Posted in Business Strategy

What’re your products’ jobs?

Have you ever asked yourself what job(s) your product does for your customer? If not, it’s about time! We buy things in order to make our lives easier which, to put in another way, means that we buy products or hire services in order to get certain jobs done. Your washing machine cleans your clothes and, in doing so, saves you time and effort – just image you would have to do it with a washboard again! In the same way, the products or services you offer should help your customer get something done easier, to save time or effort, etc. Thinking about your offer this way will give you a whole new perspective and lead to interesting insights or possibly even product adaptation or extension.

Milkshakes in the Morning

Here’s one example from a Harvard Business Review Article. Can you image why people would buy milkshakes in the morning? A fast-food chain found out that many of their customers were doing exactly that and wanted to learn why. They talked to them in order to find out and asked them which jobs the product fulfills. And here’s what they found out: In the morning, most of their customers were in a rush to get to work and needed a quick breakfast on their way to work, which, as it turned out, was by car. Consequently, they went to a fast-food restaurant, grabbed a milkshake, placed it in their cup holder and had it on their daily commute to work. Plus, this way they would stay full until noon.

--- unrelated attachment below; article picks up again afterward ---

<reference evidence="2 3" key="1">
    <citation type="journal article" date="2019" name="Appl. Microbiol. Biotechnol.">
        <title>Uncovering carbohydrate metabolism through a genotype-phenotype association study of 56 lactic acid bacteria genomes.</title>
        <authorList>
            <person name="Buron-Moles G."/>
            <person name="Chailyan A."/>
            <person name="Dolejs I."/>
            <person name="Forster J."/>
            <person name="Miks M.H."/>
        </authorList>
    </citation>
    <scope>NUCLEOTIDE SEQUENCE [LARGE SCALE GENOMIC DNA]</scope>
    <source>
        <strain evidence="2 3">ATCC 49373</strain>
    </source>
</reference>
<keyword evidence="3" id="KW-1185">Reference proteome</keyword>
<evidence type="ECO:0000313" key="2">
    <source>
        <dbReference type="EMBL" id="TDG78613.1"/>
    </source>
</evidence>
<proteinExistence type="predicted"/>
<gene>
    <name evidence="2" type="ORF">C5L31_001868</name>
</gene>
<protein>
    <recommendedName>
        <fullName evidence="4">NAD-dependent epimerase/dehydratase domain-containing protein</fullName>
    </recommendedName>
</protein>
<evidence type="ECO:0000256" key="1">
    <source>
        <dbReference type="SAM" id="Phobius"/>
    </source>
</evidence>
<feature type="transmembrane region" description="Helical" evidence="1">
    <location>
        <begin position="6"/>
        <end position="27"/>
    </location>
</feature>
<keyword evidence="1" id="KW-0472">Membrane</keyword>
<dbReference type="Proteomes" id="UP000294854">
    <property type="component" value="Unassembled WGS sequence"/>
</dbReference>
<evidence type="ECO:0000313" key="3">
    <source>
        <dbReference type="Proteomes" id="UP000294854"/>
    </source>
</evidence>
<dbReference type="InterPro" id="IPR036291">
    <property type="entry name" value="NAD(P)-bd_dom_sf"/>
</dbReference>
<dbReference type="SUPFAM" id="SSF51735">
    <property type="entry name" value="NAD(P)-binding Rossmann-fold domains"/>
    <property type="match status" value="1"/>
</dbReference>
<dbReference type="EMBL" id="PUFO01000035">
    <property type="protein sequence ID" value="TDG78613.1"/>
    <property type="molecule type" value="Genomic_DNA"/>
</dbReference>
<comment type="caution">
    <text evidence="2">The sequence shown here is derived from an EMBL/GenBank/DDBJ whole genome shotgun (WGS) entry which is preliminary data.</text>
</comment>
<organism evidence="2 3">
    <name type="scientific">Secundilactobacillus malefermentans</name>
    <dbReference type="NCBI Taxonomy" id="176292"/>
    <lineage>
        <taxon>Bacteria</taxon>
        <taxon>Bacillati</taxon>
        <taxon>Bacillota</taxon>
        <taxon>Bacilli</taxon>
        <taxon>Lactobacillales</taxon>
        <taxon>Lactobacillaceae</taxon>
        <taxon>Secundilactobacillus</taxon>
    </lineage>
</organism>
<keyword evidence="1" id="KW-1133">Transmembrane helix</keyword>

From this little case study, the fast-food chain recognized that the jobs their milkshakes were fulfilling for their consumers were: 1) being available quickly 2) something to do during the daily commute 3) a tidy way of eating with one hand 4) staying saturated until noon.

Having gained these insights not only allowed them to modify their milkshake offer but also present additional products for consumers to use in similar ways.

In summary, don’t forget to ask yourself about the customer jobs your product/service fulfills to gain new insights into your customers’ mindset and be able to develop other products that fulfill their needs in similar or even better ways.

What do you think?

What are your thoughts on this concept? Do you consider it helpful?


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